I look forward to your input and comments.

Back attack: A new card game I invented using a standard set of playing cards

Here are the directions to a new card game I invented. It is fun, and I would like your feedback. Try it out! Let me know. I think it can teach students how to create strategies in new and novel ways.

Back Attack

A new trick-winning game for three to six players using a standard deck of cards

Directions:

  • Setting up the game
    • Dealer deals out cards, face down, to players evenly.
      • Left-over cards serve as a blind, additional hand until exhausted.
    • Each player must privately arrange cards accordingly:
      • Descending order, left to right, from Aces to threes,
      • Descending suites within each similarly valued cards,
        • left to right spade, heart, diamond, club,
      • Twos distributed according to arranging player’s choice.
    • Each player passes the arranged hand of cards to the player to the right face down.
    • Each player never sees cards in-hand until each card is played.
      • Each player fans cards out- face out- looking at the backs of the cards.
      • Each player can see the cards of all the other players, but not the cards in hand.
  • Play begins
    • The player to the right of the dealer goes first by choosing a card in hand, but not seen, knowing the higher cards are to the right, and the lower cards are to the left.
    • The next player to the right plays a blind, in-hand card knowing values increase to the right, and knowing all the other players’ cards.
    • Each player plays one blind card each round.
    • Any left-over card due to the number of players playing, is played blind last with the potential to win the round.
    • The player with the highest valued card wins the trick.
      • If the left-over card wins, the trick is discarded.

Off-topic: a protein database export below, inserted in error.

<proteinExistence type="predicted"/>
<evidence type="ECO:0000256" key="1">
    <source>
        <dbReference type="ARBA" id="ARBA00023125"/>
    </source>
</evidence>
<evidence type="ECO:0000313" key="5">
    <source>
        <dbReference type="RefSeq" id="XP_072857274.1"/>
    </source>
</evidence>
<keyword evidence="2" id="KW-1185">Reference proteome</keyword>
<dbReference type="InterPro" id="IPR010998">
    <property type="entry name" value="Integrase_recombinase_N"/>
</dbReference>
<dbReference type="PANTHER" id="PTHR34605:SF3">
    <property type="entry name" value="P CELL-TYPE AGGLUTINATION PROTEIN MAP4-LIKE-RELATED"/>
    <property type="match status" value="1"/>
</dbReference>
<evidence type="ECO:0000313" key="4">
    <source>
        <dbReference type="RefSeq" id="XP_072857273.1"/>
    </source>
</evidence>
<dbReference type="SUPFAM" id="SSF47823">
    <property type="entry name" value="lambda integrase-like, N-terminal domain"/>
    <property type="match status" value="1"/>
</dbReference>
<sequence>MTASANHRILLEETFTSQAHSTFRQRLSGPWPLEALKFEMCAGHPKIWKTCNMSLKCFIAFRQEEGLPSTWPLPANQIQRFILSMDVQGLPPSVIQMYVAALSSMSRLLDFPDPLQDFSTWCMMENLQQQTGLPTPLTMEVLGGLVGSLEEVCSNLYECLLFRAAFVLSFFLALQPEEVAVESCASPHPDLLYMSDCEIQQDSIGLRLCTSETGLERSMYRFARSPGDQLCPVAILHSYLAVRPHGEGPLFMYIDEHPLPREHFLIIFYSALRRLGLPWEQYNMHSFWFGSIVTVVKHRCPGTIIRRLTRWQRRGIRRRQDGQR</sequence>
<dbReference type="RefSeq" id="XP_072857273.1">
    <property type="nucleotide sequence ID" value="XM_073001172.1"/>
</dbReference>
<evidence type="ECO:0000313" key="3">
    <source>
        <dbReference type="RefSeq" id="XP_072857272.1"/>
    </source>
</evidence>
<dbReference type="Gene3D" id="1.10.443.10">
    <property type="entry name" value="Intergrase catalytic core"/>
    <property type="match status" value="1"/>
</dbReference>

• In subsequent rounds, the dealer is the player to the right of the last dealer.
  • How tricks are won
    • With aces and spades high, all the cards have a unique sequential value.
    • The highest-valued card wins the trick. Any card may be played any round.
    • The twos are all distributed throughout the unplayed cards in-hand.
    • The lowest of all cards, the two of clubs, is wild, and is therefore the highest card.
  • Sample strategies of play
    • Each player may attempt to win tricks using the lowest cards possible.
    • After playing a blind card, a player knows that the all the cards to the right are higher than the played card, and that all the cards to the left are lower- except for possible twos.
    • Each player can figure the number of twos in-hand by counting the other, exposed twos.
    • In the first few rounds, players can sample their hand by choosing cards according to position.

I wrote a Poem based on a borrowed Sentence. Thank you David Scheinker.

Cats Cats Fight Fight.

I had a cat.

She fought a cat.

The cat she fought

Fought her back.

Cats cats fight fight.

But  it is not just that cats cats fight fight…

My neighbor’s dog

Bit a dog

That bit him back,

And so now I know- Dogs dogs bite must bite.

I look around and learn:

Countries countries cheat cheat,

And- People people hurt hurt,

Leading children children hate to hate.

But, so- Lovers lovers love love.

And-  Friends friends befriend befriend.

Certainly- Believers believers believe believe.

So then- Experience experience wields wields.

And in the end- Hope true hope heals heals for Good.

                                               Scott Dodd

                                               March 10, 2012